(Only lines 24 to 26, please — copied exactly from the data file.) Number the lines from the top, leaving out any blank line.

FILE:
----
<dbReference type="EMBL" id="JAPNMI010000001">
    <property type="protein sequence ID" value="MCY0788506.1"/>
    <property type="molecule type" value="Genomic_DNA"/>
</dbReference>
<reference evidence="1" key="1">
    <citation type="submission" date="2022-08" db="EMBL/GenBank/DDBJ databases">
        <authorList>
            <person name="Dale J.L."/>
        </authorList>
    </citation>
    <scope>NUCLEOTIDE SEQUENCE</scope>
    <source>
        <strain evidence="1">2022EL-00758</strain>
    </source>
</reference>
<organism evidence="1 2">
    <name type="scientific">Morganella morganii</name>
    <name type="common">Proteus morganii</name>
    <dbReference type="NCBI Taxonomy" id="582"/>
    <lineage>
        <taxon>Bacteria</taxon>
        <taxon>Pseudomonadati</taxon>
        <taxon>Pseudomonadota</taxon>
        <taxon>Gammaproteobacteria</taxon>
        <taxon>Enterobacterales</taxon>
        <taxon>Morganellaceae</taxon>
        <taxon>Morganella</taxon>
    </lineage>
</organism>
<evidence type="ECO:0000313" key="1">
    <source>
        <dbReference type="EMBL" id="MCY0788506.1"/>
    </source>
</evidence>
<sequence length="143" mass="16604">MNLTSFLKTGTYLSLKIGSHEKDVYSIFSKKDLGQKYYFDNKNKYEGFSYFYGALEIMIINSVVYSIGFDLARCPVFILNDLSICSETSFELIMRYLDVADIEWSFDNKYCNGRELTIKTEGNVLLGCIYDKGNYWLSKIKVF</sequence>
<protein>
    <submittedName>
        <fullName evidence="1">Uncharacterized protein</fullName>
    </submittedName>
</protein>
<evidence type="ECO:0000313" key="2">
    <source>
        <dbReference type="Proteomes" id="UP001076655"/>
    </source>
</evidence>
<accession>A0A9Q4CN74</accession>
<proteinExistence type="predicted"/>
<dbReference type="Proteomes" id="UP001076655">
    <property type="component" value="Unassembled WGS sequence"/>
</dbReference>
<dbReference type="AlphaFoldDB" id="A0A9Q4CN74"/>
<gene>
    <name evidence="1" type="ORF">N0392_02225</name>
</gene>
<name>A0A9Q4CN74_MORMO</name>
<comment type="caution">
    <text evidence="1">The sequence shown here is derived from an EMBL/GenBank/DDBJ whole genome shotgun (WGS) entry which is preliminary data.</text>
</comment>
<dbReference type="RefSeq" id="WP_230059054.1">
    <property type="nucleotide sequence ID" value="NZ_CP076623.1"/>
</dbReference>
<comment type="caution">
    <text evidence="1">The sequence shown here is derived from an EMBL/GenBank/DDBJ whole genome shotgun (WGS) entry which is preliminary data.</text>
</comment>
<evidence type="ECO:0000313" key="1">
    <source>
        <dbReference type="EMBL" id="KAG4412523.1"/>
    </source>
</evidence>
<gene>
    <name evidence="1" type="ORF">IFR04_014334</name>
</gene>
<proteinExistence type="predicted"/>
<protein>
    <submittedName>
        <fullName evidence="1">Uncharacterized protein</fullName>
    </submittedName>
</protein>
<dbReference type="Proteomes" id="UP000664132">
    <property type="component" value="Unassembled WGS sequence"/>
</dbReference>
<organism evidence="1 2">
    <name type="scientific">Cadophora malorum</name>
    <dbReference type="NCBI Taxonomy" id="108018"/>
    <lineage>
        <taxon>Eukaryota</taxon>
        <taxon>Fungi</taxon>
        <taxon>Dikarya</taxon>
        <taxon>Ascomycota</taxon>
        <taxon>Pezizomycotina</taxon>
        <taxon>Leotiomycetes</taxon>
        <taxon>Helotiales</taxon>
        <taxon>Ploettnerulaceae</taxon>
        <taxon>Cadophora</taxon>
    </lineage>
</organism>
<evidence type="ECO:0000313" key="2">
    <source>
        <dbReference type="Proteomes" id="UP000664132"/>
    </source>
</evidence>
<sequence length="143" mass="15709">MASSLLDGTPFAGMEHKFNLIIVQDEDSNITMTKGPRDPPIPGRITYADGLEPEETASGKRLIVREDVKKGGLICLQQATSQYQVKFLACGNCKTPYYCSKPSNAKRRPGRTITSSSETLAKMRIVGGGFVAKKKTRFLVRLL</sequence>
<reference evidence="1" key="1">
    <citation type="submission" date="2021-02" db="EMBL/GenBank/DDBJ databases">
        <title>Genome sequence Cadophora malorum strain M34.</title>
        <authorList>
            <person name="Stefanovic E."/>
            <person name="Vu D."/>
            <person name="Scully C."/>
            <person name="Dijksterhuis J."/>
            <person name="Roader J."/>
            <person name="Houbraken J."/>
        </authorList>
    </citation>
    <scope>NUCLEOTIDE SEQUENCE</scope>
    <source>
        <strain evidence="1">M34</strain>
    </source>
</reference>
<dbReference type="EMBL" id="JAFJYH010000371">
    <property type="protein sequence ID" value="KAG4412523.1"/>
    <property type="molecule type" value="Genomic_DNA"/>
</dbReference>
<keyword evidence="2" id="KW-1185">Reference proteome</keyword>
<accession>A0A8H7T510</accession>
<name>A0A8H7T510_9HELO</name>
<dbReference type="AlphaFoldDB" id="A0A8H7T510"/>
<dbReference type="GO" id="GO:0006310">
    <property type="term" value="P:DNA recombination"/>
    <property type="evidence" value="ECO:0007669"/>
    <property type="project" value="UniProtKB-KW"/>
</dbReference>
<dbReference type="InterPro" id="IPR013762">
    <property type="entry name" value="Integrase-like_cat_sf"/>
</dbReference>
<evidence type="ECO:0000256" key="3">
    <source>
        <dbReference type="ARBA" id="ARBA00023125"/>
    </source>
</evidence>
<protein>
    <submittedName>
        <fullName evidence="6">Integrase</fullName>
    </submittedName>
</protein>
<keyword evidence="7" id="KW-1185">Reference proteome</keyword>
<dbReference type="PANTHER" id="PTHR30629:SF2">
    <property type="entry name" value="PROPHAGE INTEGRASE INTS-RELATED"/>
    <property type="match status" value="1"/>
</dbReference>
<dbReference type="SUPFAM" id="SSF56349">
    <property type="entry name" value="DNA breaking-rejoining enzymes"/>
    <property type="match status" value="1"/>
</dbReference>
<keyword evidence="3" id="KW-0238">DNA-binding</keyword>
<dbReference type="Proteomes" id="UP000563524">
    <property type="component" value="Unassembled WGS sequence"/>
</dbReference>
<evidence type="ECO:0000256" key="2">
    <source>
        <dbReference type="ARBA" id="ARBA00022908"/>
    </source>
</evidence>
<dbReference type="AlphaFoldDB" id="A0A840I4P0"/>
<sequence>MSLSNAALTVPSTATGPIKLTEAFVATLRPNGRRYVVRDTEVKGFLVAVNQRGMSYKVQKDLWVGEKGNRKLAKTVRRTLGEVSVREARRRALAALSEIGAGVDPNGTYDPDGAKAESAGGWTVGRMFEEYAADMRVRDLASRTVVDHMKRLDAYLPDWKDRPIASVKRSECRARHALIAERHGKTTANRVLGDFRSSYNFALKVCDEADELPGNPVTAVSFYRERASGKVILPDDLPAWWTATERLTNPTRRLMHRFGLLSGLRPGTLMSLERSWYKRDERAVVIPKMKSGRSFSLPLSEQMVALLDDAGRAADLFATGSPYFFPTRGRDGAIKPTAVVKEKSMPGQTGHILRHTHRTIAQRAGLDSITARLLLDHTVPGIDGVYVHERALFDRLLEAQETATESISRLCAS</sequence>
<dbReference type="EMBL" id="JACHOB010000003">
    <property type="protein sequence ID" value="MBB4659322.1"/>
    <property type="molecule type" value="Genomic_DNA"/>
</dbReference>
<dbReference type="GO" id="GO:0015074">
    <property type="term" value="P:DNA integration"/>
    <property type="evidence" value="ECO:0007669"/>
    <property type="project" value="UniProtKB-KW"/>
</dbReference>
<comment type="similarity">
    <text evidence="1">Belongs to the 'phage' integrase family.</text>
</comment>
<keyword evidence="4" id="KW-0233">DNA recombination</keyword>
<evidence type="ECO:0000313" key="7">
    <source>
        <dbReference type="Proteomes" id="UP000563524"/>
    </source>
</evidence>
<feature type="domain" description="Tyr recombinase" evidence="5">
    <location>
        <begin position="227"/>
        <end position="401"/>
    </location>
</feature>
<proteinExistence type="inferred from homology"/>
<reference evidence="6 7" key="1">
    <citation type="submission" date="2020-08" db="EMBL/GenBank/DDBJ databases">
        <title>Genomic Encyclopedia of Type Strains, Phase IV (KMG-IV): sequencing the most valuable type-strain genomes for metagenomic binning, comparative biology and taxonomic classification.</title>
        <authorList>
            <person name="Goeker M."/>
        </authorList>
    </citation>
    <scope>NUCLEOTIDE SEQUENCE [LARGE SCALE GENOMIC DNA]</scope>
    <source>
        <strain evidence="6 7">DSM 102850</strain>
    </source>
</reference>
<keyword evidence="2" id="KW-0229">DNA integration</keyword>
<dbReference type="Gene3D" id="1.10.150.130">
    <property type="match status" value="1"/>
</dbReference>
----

        <taxon>Gammaproteobacteria</taxon>
        <taxon>Enterobacterales</taxon>
        <taxon>Morganellaceae</taxon>